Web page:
It will be found that L66, 6s. 6d. equals 15,918 pence. Now, the four 6's added together make 24, and the figures in 15,918 also add to 24. It is a curious fact that there is only one other sum of money, in pounds, shillings, and pence (all similarly... Read more of A QUEER THING IN MONEY. at Math Puzzle.caInformational Site Network Informational
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Mathematical Medicine

When mathematics developed, applications of that science were made to
physiology and to medicine. Under the influence of Borelli, the school
of Iatro-Mathematical medicine developed and it flourished long after
him. Foster, in his "History of Physiology," says:

Borelli was so successful in his mechanical solutions of
physiological problems that many coming after him readily rushed to
the conclusion that all such problems could be solved by the same
methods. Some of his disciples proposed to explain all physiological
phenomena by mathematical formulas and hypotheses concerning forces
and the shapes and sizes of particles.


Magnetism occupied a large place in the minds of the great thinkers of
the sixteenth and seventeenth centuries. There is no doubt that
Paracelsus accepted, quite literally, what we embody in figurative
expressions with regard to magnetism. To him the attraction of sex was
magnetic. People had personal magnetism because they possessed
physical powers by which they attracted others. He considered that
these powers of attraction were expressions in human beings of the
power of the magnet in the physical world, and that the two were
literally equivalents. Kepler, one of the deepest thinkers of his
time, evidently entertained the idea that the magnet represented the
soul of the physical world, and that the planets were held in
connection with the sun and their satellites with the planets, by
magnetic attraction. We now call it the attraction of gravitation. We
understand the force no better than before, but have changed the
terms. Descartes theorized much along magnetic lines, and felt that by
the use of certain expressions he was adding to knowledge, though he
was really only multiplying terms.

Human Magnetism.--How seriously the question of human magnetism was
taken will perhaps be best appreciated from one old fallacy. For a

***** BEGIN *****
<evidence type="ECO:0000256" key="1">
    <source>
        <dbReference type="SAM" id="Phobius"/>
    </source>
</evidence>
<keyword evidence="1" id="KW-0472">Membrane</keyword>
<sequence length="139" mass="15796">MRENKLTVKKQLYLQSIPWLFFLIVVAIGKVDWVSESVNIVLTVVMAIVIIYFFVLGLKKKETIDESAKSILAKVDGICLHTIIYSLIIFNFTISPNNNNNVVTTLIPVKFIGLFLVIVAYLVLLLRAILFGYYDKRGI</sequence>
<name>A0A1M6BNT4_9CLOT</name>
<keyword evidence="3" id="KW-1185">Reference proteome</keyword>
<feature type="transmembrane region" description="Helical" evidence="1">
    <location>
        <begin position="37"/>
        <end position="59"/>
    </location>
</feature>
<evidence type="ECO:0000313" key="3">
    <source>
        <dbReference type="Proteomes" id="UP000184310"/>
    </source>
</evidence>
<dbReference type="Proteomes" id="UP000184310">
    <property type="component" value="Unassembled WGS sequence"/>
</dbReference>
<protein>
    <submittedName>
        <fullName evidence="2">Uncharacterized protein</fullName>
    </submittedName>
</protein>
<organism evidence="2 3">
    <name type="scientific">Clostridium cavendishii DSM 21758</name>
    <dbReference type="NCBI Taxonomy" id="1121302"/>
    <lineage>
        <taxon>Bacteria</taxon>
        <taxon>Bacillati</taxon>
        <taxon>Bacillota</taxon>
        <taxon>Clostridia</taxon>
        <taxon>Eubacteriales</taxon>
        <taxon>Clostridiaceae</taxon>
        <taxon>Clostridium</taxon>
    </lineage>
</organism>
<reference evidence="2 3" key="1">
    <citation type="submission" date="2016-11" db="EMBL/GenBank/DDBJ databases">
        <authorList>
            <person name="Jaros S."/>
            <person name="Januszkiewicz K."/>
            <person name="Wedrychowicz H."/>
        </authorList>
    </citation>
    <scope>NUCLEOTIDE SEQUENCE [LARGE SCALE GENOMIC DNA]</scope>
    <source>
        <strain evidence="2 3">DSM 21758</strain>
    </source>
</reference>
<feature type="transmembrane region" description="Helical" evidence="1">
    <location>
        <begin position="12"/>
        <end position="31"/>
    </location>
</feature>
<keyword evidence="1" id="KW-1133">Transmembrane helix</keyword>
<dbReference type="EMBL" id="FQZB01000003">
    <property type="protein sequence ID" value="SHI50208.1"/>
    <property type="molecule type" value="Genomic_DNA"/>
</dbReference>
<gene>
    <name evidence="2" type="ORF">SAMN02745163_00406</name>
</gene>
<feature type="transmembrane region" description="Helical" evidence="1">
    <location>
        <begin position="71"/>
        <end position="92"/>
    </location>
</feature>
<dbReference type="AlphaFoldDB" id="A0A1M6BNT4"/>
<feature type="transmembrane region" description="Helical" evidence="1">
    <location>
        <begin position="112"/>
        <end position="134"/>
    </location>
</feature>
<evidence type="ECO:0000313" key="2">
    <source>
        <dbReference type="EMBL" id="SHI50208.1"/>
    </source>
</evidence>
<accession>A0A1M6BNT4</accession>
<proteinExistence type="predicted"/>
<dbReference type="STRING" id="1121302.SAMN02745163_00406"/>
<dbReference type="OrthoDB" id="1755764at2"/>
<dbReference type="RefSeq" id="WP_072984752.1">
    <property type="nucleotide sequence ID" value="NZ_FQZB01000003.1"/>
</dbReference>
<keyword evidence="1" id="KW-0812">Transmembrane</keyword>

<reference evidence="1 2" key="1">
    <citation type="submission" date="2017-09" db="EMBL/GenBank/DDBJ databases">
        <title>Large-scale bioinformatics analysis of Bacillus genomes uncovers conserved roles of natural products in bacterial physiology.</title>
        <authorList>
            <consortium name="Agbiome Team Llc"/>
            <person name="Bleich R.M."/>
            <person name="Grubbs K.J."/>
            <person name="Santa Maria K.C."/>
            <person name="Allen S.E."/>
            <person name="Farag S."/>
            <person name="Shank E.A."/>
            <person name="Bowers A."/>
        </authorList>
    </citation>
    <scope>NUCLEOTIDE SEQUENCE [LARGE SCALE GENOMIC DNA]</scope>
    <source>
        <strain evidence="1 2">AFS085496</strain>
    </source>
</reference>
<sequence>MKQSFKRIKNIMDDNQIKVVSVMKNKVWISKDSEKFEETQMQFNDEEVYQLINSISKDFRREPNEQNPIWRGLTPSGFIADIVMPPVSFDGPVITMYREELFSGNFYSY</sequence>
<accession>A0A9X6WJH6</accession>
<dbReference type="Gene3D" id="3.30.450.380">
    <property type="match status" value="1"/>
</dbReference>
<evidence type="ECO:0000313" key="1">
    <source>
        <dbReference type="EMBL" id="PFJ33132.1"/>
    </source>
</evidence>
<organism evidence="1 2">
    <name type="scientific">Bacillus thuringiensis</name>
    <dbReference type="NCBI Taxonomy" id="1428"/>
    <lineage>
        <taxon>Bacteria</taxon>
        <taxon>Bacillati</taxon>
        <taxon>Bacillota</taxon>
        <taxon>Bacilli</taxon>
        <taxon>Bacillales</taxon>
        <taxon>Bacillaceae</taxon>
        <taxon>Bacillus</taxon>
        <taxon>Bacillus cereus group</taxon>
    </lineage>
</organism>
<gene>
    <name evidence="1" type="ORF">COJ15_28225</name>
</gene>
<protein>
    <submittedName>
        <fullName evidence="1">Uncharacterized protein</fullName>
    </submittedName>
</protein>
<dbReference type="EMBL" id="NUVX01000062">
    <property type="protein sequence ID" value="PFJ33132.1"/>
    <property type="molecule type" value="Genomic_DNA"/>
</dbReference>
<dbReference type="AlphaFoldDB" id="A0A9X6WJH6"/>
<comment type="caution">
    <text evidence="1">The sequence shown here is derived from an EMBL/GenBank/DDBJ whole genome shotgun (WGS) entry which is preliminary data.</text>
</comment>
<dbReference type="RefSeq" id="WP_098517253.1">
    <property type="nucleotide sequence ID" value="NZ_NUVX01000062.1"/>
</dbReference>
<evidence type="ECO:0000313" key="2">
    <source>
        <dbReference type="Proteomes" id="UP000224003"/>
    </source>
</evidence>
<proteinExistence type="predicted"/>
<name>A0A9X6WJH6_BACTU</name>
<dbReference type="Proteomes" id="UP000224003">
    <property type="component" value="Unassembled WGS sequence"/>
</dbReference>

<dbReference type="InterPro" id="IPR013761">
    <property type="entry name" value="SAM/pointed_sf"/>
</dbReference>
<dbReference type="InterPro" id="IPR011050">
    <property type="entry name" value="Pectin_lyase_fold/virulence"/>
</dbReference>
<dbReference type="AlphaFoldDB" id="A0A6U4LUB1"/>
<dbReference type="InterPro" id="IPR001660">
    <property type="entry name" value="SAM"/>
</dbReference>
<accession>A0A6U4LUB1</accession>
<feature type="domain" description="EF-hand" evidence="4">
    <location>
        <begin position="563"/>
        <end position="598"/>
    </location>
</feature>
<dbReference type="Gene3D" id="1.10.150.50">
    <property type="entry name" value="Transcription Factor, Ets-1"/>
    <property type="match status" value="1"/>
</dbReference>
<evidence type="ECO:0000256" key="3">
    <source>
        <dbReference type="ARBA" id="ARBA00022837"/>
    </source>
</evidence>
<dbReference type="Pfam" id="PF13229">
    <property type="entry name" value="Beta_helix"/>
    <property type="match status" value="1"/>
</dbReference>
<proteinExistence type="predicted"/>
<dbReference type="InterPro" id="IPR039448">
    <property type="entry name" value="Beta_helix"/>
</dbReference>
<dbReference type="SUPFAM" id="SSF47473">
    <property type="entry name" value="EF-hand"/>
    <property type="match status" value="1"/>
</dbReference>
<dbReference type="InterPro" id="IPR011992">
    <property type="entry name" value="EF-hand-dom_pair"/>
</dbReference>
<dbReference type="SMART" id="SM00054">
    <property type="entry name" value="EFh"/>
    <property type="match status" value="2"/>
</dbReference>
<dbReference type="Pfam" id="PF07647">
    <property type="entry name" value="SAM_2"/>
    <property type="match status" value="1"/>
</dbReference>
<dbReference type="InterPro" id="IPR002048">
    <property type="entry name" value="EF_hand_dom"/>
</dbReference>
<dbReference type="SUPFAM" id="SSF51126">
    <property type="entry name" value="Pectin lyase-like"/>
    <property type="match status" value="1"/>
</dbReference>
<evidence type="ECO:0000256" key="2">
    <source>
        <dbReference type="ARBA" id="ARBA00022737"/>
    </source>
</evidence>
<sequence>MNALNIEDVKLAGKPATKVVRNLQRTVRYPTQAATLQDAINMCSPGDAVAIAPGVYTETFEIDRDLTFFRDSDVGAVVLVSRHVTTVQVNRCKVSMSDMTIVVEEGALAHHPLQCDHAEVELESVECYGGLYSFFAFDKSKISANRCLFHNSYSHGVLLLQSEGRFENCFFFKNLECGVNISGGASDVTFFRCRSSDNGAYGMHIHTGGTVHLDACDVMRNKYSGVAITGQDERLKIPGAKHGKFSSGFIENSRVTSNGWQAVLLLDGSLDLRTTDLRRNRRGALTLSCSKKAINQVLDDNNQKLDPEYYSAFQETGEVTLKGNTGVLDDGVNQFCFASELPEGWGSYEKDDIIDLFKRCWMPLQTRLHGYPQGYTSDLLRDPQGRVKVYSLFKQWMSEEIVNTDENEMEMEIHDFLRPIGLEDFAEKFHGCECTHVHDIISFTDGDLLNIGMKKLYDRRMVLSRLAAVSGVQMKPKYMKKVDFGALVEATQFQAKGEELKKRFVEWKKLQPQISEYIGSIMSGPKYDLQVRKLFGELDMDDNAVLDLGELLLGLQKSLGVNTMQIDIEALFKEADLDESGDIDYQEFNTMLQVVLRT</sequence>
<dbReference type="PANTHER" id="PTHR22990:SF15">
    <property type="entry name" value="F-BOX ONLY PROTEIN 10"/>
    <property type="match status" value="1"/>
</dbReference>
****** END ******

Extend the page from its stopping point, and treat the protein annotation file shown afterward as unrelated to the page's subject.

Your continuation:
long period it was supposed that human beings were so highly magnetic
that if a man were exposed in an open boat, in perfectly calm weather,
in the open sea, where no currents would disturb him, his face would
turn to the north, under the same magnetic influences as caused the
needle to point to the north! Many studies of magnetism were made at
this time, so that the subject attracted widespread attention.
Columbus had made some rather startling observations on his voyage to
America with regard to the declination of the magnetic needle, and,
during the century following, Norman and Gilbert made interesting
studies in the same subject. Father Kircher wrote two books on
magnetism and there were a number of others written by university
professors. Advantage was taken of this thoroughly scientific interest
in magnetism to erect a whole body of pseudo-scientific medicine
supposed to be founded on magnetic principles. The same theories were
also applied to supposed explanations of various psychological

During the sixteenth and seventeenth centuries the application of
magnets was a favorite treatment for a great many diseases. Especially
were they useful in the treatment of muscular pains and aches and the
chronic diseases which so disturbed men's minds. Many of the joint
troubles of the aged, the muscular pains and aches that develop from
the wrong use of muscles, and the vague internal discomforts which
often disturb men so seriously, were cured by the application of
magnets. Perkins' success with his tractors shows how much can be
accomplished in this way.

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